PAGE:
What We Owe to Each Other: Individual Freedom and the Boundaries of the Common Good


The colloquium analyzed the concepts of social justice and common good, as well as the concept of diffuse interests of society, in the contemporary political debate. The starting point was the challenge suggested by Hayek: does the idea of social justice make any sense? Is it not the fundamental role of the state to ensure the so-called negative rights and to protect individual freedom?


Conference Readings

Burke, Thomas Patrick. The Concept of Justice: Is Social Justice Just? London: Continuum, 2011.

Den Uyl, Douglas J. and Douglas B. Rasmussen. “Liberalism in Retreat.” The Review of Metaphysics 62, no. 4 (June 2009): 875-908.

Frankfurt, Harry G. The Importance of What We Care About. New York: Cambridge University Press, 1982.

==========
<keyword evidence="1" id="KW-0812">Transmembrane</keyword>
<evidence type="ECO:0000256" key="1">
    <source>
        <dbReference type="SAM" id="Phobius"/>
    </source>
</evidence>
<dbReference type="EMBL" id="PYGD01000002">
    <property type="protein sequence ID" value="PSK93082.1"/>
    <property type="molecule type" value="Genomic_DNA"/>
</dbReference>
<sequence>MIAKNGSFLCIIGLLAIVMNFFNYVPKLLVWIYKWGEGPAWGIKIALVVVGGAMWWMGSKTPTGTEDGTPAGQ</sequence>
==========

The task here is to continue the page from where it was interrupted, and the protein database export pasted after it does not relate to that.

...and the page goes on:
Hayek, F. A. Law, Legislation and Liberty, Volume 2: The Mirage of Social Justice [Phoenix series]. Chicago: The University of Chicago Press, 1976.

Hume, David. A Treatise of Human Nature. Edited by David Fate Norton and Mary J. Norton. New York: Oxford University Press, 2005.

Nozick, Robert. Anarchy, State, and Utopia. New York: Basic Books, Inc., 1974.

Nussbaum, Martha C. Creating Capabilities. Cambridge: Harvard Belknap Press, 2011.

Parfit, Derek. “Equality and Priority.” Ratio 10 (December 1997): 201-221.

Rawls, John. A Theory of Justice. Cambridge: Harvard University Press, 1971.

Rousseau, Jean-Jacques. The Social Contract. Translated by Maurice Cranston. London: Penguin Classics, 1968.

Tomasi, John. Free Market Fairness. Princeton: Princeton University Press, 2012.

Wolff, Jonathan and Avner de-Shalit. Disadvantage. Edited by Will Kymlicka and David Miller. Oxford: Oxford University Press, 2007.